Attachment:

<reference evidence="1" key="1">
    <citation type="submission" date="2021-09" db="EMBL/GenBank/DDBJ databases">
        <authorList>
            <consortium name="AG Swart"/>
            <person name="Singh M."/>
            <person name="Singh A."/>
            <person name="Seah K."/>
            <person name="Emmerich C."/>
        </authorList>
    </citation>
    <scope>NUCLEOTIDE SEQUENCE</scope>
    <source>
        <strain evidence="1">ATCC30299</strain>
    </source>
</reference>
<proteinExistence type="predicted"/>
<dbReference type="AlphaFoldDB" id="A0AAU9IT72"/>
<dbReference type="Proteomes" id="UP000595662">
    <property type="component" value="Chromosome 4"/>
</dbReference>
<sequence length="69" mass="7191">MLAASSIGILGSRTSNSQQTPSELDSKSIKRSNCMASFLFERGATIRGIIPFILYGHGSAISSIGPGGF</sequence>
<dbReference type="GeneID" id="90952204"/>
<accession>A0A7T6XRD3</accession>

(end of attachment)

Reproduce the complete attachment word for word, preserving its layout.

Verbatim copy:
<reference evidence="1" key="1">
    <citation type="submission" date="2021-09" db="EMBL/GenBank/DDBJ databases">
        <authorList>
            <consortium name="AG Swart"/>
            <person name="Singh M."/>
            <person name="Singh A."/>
            <person name="Seah K."/>
            <person name="Emmerich C."/>
        </authorList>
    </citation>
    <scope>NUCLEOTIDE SEQUENCE</scope>
    <source>
        <strain evidence="1">ATCC30299</strain>
    </source>
</reference>
<proteinExistence type="predicted"/>
<dbReference type="AlphaFoldDB" id="A0AAU9IT72"/>
<dbReference type="Proteomes" id="UP000595662">
    <property type="component" value="Chromosome 4"/>
</dbReference>
<sequence length="69" mass="7191">MLAASSIGILGSRTSNSQQTPSELDSKSIKRSNCMASFLFERGATIRGIIPFILYGHGSAISSIGPGGF</sequence>
<dbReference type="GeneID" id="90952204"/>
<accession>A0A7T6XRD3</accession>